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Public health guide

Information Architecture for Public Health Organizations

– By Art Assoiants

Public Health Organizations (PHO)s often have broad mandates, diverse stakeholders, and numerous services. With physical distancing and increasing digitalization, more users are accessing PHO content online instead of in-person. How do healthcare leaders ensure that their PHOs’ online assets meet their diverse users’ needs? One answer is information architecture (IA). In this article, you’ll learn what IA is, why it’s relevant, and how to carry it out in your organization.

When IA Goes Wrong

Before jumping into definitions, I’d like to demonstrate worst-case scenarios:

  • Users bounce off your site because they don’t think it’s relevant to them

  • Users end up contacting your organization because they can’t find content

  • Users don’t understand which section of your website is intended for them versus other groups (e.g., the public versus healthcare providers)

  • Users leave your site because they don’t connect with the language that’s used

  • Your brand perception suffers because users cannot follow through on simple tasks (e.g., finding, booking, contacting)

And the list goes on. Let’s explore what it feels like when IA is done well. 

What is IA?

You likely remember the experience of trying to figure out an old remote control. Then folks at Apple came along and broke the system, creating a remote that’s elegant, intuitive, and easy to use. Or consider how Netflix organizes tomes of content into intuitive categories. This ability to remove unnecessary noise and discomfort is what elegant IA feels like for the user. 

Comparing the simplicity of Apple Remote to others. Source.

The U.S. General Services Administration defines IA as "organizing, structuring, and labeling content in an effective and sustainable way. The goal is to help users find information and complete tasks.” Let’s explore its relevance for PHOs.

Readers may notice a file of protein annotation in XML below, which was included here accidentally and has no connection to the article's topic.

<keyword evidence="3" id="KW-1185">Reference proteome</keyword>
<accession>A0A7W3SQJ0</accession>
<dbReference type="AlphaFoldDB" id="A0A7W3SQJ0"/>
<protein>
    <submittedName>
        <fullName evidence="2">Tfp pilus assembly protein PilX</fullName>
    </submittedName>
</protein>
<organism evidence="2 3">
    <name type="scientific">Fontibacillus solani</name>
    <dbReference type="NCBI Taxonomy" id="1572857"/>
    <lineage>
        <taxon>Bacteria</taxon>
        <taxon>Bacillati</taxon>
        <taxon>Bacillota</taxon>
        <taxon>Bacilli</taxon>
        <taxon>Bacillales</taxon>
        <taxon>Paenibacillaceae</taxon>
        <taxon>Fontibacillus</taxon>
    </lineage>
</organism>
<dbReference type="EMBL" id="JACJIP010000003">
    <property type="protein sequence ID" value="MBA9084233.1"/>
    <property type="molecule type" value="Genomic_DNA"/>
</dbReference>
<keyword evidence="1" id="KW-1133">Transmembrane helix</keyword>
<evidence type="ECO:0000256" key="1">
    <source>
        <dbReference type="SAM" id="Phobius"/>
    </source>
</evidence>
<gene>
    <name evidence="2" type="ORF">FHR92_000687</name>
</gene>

The Use Case for IA in PHOs

Information architecture is especially relevant for public health organizations (PHOs) because

  1. PHOs often have blue-sky mandates and numerous programs, campaigns, and initiatives

  2. PHOs often service diverse user groups, each with their own needs and mental models

  3. PHOs often operate on legacy decisions that drive current state user interactions

As I’ve seen in my work at PH1 Research, and corroborated by academic research, PHOs have a great deal of room to grow with their digital assets. For instance, Theresa Devine and colleagues found that of 100 health websites, 42% did not meet 3/6 reliability criteria, and 58% did not meet more than 10/19 usability criteria. 

Considering that ever increasing amounts of users will engage with your PHO through online means, there is more of a precedent to ensure their experiences are attended to. What does a good website IA mean for your PHO?

  • An increase in traffic by the right people

  • An increase in user satisfaction with your website and brand

  • An increase of program use and take-up by the right people

  • An decrease in contact because users can quickly navigate your website

In other words, focusing on great IA will ensure your PHO is positioned for success in the age of digital experiences. The first step is to assess your PHO’s IA current state.

IA Audit Systems

Many leading authorities in user experience have come up with ways of auditing IA. Each has strengths and weaknesses. For your PHO, choose the one that is a) actionable and b) aligns with your overall user experience strategy. Here is one example: